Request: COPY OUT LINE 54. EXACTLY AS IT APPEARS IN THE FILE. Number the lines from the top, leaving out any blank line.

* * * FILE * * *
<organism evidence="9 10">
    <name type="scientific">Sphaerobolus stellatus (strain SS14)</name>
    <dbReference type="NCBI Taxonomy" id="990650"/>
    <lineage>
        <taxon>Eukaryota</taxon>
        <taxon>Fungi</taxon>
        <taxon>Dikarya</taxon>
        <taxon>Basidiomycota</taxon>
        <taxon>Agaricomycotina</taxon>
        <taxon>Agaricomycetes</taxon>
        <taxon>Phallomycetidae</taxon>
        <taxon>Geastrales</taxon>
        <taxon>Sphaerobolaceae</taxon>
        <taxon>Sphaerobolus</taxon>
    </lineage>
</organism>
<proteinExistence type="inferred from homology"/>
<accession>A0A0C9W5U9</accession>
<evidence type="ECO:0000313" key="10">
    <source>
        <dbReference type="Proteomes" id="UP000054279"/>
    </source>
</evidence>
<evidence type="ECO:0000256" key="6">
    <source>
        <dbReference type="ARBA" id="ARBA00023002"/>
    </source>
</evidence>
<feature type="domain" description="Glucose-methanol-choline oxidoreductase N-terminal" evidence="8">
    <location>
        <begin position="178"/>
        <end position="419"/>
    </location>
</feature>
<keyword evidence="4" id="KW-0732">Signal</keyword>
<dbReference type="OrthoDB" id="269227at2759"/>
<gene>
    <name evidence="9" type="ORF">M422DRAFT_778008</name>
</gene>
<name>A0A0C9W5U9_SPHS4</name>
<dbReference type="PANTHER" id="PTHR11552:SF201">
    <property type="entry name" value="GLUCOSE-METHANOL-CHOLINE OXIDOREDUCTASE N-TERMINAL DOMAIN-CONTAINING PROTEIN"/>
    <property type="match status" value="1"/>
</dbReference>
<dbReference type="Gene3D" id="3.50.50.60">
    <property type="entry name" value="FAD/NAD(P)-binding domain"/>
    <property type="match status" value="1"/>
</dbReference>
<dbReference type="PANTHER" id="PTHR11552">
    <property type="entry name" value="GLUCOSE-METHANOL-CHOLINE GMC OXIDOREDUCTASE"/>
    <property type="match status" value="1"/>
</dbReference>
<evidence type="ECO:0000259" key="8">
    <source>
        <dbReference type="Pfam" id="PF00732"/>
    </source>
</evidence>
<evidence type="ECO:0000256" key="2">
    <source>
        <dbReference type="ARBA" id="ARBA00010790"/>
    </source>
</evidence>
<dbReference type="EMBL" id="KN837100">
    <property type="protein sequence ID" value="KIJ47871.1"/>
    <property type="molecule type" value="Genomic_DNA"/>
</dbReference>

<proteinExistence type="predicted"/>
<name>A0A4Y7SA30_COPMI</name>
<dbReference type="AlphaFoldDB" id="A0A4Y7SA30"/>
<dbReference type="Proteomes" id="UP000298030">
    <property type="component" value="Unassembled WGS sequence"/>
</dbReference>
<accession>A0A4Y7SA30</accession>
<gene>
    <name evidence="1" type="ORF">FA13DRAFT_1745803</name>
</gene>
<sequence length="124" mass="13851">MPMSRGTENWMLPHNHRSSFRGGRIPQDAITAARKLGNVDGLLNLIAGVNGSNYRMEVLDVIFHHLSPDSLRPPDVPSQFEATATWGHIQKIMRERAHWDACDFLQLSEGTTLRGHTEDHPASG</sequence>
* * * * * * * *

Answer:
    <source>